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Using AI to defend and win in politics

Over the past several months, generative AI has taken our society by storm. Every industry is buzzing with questions about the impact of this new technology and how to prepare for it. Politics is no different.

But our discourse is under this heavy curtain of fear around the damage generative AI could cause. Rampant disinformation and deep fakes dominate the headlines. 

There are good reasons for this concern. The speed and scale at which misinformation can be created and shared is massive. We have already seen AI-generated images tip markets and impact political content. We need a defensive strategy to set shared standards for the uses of AI, to develop tools to ensure transparency around its use, and to educate voters on how to handle the potential onslaught of misinformation. 

Misinformation, however, is not new. Voters have been forced to navigate it for a long time. And each cycle, people do their best to figure out how to find the truth and vote accordingly. We can try to minimize the use of AI for the creation of misinformation, but ultimately can’t allow the potential downside to stop us from using this technology altogether. If we do that, we are missing a big part of the story. 

We can use generative AI to our advantage in politics and campaigns. When used well, AI can be an equalizer and a timesaver. It allows us to automate tasks and augment the work of our people. This is a generational opportunity for Democrats to get ahead.

Campaign staff are overworked and underpaid. Our organizers spend hours doing monotonous tasks that can now easily be automated. Our content strategists spend a lot of time copying and pasting in addition to actually strategizing on content. By automating some of those menial tasks, generative AI allows these staff to spend their hours on their expertise and still rest at night. 

Financial management is a pain point for campaigns and small organizations that might not be able to hire the central office staff needed to manage their organizations. Using an AI agent, financial management could be streamlined so a smaller team could manage a rigorous program.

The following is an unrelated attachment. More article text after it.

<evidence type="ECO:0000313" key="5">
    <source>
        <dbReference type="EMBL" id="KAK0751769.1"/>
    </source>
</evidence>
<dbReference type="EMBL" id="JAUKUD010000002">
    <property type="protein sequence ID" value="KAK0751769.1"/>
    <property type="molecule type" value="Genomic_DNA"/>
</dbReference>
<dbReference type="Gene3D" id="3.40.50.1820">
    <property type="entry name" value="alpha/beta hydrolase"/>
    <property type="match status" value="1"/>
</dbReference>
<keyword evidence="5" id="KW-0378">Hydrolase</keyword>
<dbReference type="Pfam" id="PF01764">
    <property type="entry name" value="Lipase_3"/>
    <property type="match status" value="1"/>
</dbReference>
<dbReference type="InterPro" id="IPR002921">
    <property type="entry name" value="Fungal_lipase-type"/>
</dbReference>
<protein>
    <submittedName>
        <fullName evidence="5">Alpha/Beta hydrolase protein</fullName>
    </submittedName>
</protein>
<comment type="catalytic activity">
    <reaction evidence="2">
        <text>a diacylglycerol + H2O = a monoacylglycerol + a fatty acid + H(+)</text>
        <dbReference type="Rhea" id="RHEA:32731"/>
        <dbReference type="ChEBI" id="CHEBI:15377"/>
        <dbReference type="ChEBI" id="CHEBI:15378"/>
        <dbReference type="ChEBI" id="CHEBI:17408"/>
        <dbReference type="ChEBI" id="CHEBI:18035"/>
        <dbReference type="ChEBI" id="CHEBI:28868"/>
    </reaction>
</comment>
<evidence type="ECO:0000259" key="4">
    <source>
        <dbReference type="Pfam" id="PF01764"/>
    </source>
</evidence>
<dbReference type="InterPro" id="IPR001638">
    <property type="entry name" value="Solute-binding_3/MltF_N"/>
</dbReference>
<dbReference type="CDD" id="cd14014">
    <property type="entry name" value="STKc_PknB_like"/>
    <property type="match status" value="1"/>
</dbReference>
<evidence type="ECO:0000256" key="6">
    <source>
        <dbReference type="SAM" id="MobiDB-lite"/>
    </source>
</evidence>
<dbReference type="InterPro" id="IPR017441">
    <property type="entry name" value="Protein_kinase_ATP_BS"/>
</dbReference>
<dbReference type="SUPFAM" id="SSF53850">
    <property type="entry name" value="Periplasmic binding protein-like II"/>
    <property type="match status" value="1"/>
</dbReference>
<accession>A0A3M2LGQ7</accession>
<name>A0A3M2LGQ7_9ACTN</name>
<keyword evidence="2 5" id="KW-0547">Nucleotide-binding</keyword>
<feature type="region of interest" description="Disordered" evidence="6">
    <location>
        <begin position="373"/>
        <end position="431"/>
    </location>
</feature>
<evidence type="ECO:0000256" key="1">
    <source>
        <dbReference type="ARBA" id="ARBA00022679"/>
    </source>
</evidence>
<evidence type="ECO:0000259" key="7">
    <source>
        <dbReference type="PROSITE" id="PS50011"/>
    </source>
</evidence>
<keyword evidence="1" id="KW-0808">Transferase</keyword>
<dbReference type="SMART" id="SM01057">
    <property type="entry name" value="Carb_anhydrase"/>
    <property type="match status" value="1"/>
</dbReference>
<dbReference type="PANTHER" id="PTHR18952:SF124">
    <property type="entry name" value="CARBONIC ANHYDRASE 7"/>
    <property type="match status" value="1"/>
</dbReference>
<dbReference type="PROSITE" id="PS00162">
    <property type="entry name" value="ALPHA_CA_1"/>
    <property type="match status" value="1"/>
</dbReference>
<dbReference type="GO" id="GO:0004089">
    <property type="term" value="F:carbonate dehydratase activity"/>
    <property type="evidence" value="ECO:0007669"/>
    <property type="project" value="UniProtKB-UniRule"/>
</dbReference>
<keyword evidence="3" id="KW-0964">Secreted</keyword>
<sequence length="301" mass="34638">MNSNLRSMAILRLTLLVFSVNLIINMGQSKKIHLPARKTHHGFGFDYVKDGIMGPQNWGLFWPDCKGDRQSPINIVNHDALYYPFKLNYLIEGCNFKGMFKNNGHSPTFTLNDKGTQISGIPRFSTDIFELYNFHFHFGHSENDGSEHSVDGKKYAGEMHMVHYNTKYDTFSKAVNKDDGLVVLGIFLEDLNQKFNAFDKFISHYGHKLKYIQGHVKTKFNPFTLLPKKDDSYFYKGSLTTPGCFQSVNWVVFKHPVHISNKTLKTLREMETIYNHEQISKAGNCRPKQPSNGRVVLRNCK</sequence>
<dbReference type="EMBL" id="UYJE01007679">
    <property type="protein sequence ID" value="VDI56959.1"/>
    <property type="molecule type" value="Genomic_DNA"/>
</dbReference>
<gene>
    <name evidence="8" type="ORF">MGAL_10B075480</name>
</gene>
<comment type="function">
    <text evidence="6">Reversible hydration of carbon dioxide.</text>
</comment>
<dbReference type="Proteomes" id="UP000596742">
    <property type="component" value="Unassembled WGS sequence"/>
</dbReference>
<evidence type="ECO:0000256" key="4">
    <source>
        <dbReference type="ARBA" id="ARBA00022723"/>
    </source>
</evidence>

While presidential campaigns have teams of people generating content every day, most campaigns do not. Most campaigns struggle to pull together the resources to have a digital team at all. For these campaigns, AI allows them to compete with better-resourced campaigns. It gives campaigns an edge that previously only money could.

At HGL, we are seeing people step up to take the opportunity seriously. We are working with Mike Nellis (Founder & CEO of Authentic) on Quiller, an AI-driven tool for grassroots fundraising. Cooperative Impact Lab is building FACTS App to solve the financial management challenge. HGL portfolio companies like SpeechifAI and INTRVL are using AI for social media content creation and media analytics. OpenField is using AI to cut turf and interpret canvassing conversations at scale. These tools will be ready to be used this cycle — and will start to change the way campaigns work for the better. 

We need to lean into these opportunities to make AI work for us while putting in place a defensive strategy against its downsides. Our voters and volunteers will be using generative AI in other areas of their lives and we know our opponents will use it in their campaign strategy. 

This is the moment to embrace the opportunity to use this technological innovation to our advantage. We have a lot of work to do this cycle. Now is the time to be smart and innovative and creative, not scared.